"Because Alexa’s brain is in the [Amazon Web Services] cloud, her new abilities are available to all Echo customers, not just those who buy a new device,” as Amazon CEO Jeff Bezos put it on the company's latest earnings call.
When you ask Amazon Alexa (or Google Assistant, or Apple's Siri, etc.) a question, it gets shunted up to the cloud to slice, dice, and analyze what you said, to make sure it gives you the best answer. A pleasant side effect of this principle is that you don't need the latest, greatest hardware to take full advantage.
With those tech titans doing the heavy lifting, processing-wise, even old devices can learn great new tricks. It makes upgrading to the latest gadget less important.
And remember that for Google and Amazon, especially, their fortunes aren't tied to getting people to upgrade their devices, anyway — the ultimate goal is to get people to look at more ads and shop more, respectively. Whether or not you upgrade your Pixel or buy a shiny new Echo is, ultimately, irrelevant to these companies.
The heat is on for AppleThe ultimate side-effect of all of this is that it's going to get harder and harder to get people to upgrade their phones, computers, and other gadgetry. Once technological progress starts flattening out, there's only so much incremental improvement you can use to sell a new phone.
For Apple, this is an existential threat. So much of its revenue comes from sales of each successive version of the iPhone, so any trend that gets people to keep their devices longer poses a threat to its business model.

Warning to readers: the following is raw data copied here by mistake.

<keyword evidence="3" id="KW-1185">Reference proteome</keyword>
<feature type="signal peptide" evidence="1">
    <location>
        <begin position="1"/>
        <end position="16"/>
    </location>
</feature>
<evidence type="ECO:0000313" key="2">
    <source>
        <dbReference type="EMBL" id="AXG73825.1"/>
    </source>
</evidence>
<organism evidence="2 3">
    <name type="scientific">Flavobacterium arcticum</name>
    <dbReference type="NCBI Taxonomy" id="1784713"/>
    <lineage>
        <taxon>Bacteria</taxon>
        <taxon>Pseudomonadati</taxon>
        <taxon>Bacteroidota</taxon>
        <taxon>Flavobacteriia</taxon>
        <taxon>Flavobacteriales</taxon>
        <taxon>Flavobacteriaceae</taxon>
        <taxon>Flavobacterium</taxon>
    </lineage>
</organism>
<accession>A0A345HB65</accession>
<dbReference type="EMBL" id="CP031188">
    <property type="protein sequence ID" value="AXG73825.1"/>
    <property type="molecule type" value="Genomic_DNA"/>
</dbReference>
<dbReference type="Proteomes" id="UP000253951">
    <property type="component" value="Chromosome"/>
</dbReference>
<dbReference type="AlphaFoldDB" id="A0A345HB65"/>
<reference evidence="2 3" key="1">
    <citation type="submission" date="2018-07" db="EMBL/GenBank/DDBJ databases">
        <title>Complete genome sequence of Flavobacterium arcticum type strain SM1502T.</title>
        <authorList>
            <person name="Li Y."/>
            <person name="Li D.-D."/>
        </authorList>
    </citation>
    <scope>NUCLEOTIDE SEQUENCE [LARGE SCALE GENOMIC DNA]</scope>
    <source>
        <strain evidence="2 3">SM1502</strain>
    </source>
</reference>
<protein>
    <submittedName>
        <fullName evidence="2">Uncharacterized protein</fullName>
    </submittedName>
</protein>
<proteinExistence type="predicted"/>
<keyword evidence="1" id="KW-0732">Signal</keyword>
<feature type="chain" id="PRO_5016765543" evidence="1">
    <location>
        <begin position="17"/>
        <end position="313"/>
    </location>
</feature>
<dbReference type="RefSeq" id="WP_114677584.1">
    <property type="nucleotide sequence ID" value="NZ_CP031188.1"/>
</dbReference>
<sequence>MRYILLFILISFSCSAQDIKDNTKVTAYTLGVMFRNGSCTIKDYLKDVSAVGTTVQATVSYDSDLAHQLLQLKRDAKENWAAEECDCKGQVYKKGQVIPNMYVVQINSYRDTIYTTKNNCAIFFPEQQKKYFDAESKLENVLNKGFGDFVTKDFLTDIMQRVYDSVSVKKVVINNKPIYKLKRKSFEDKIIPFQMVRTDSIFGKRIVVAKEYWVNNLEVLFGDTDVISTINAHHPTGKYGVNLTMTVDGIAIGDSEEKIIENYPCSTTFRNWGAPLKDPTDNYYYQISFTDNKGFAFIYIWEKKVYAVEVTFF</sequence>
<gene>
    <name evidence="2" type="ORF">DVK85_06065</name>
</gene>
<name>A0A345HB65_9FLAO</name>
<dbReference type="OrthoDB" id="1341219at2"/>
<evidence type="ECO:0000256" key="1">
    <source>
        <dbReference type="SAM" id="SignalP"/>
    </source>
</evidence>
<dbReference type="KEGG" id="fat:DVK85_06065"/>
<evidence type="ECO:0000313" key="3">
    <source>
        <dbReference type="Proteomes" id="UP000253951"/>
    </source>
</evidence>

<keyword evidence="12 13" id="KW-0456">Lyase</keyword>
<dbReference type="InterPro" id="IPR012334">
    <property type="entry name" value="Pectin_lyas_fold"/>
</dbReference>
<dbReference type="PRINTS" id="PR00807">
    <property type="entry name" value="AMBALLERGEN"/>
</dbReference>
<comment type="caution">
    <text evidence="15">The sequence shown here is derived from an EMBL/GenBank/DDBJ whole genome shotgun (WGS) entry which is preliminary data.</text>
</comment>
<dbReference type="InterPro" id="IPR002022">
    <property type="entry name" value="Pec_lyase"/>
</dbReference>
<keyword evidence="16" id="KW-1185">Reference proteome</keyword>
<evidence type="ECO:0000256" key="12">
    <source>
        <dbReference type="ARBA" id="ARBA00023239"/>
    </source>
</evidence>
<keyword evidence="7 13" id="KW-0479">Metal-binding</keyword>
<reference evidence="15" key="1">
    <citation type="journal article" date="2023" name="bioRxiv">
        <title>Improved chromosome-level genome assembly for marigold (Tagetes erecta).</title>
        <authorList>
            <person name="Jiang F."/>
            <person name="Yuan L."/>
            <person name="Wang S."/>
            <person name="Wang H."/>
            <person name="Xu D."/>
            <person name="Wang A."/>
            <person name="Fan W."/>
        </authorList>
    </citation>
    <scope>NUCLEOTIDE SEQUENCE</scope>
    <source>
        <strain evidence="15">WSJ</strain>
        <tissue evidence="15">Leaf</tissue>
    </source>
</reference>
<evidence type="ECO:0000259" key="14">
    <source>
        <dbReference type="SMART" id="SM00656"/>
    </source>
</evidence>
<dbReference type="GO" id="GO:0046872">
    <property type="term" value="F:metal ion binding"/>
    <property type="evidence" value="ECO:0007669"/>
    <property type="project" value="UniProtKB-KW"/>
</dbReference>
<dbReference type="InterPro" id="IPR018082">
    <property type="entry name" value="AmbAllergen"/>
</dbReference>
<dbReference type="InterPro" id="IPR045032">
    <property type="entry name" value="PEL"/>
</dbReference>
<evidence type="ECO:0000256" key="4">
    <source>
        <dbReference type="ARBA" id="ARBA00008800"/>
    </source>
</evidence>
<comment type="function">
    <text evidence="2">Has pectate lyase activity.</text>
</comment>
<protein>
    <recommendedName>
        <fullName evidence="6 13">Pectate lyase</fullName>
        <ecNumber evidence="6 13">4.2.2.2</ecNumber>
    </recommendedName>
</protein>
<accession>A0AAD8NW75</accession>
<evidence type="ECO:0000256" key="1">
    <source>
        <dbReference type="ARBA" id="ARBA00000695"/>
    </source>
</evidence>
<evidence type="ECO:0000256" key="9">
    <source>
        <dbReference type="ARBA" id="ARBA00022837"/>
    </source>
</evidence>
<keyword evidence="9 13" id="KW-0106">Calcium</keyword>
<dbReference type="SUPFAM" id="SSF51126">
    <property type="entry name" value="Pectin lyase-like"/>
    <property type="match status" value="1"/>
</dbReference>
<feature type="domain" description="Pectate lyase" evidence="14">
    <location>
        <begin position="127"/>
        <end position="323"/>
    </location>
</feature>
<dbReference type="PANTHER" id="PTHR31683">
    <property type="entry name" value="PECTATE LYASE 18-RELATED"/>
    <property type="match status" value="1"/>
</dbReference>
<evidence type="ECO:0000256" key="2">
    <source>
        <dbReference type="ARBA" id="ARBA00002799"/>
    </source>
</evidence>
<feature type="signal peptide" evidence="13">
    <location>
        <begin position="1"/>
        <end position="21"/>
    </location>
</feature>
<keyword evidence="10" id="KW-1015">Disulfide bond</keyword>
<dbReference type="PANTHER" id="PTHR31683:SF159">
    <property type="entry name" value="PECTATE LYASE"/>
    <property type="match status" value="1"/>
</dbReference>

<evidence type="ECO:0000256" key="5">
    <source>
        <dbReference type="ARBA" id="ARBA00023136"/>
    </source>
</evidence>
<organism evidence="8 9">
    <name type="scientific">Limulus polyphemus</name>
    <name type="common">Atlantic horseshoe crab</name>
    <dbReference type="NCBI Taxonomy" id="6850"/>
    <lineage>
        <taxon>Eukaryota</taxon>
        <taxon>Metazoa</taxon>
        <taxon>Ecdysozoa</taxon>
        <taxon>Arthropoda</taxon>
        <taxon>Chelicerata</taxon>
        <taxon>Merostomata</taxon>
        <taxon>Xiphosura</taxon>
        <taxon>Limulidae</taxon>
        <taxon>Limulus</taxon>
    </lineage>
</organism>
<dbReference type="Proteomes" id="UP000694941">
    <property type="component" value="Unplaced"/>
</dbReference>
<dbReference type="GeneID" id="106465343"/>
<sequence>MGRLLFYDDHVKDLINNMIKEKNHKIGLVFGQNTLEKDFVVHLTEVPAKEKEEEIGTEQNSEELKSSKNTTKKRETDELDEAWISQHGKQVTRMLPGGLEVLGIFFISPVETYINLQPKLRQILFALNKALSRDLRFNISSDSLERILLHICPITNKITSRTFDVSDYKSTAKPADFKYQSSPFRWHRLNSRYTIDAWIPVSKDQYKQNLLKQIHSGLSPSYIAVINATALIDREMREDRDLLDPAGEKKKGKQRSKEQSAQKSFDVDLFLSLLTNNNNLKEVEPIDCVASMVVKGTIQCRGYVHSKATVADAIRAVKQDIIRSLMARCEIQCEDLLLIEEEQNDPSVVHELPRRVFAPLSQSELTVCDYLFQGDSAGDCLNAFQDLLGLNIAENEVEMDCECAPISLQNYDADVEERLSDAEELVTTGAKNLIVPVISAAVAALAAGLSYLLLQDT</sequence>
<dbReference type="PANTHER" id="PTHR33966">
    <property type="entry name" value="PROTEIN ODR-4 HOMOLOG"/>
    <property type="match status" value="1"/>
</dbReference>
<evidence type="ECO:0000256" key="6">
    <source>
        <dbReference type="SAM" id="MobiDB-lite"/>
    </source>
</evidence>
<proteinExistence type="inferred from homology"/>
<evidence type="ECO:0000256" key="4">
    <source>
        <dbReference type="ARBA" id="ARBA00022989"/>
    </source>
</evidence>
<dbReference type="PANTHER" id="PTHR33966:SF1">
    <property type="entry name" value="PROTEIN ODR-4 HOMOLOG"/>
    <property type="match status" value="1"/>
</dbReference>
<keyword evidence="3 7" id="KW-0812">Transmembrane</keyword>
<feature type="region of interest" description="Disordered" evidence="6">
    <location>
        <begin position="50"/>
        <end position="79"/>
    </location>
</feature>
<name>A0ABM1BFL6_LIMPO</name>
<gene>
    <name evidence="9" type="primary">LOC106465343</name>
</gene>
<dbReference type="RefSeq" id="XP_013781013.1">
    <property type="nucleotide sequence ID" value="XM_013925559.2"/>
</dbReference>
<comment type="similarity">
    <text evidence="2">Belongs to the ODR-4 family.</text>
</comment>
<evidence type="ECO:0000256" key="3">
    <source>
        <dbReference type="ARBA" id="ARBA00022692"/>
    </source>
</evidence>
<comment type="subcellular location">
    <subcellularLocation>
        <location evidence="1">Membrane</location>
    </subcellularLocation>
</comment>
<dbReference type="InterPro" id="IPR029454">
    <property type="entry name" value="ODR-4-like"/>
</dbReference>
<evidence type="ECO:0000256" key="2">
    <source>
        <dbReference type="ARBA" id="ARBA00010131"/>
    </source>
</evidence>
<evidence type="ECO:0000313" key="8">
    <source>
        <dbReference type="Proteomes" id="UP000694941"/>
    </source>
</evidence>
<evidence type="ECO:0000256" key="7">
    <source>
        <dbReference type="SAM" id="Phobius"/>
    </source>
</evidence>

We're already getting a little taste of how Apple is faring under this pressure. We're seeing early signs that a surprising number of Apple fans skipped the iPhone 8 and are going instead to the older, cheaper iPhone 7, apparently because the differences are so slight that it wasn't worth the additional cost.
While Apple has been investing heavily in R&D, it still can't match the progress made by Amazon, Google, or Microsoft in AI and cloud computing — you only need to look at the vast difference between what Alexa and Google Assistant can do, versus the limitations of Apple's Siri. A lot of the smartest apps for iPhone come from Google itself, including the popular Google Photos app.
And it's no coincidence that Amazon and Google operate their own cloud computing platforms for outside app developers to use.
This doesn't mean Apple is doomed. If nothing else, the sellout of the new iPhone X proves that Apple fans will still line up, figuratively and literally, to buy an expensive, powerful, shiny new gadget.
But with the move to hardware that becomes smarter over time, selling products on the basis of processing power and screen resolution alone will become much more difficult. The thought process and conversations that we have around buying new devices will be completely different — Apple better make sure it knows how to talk to us.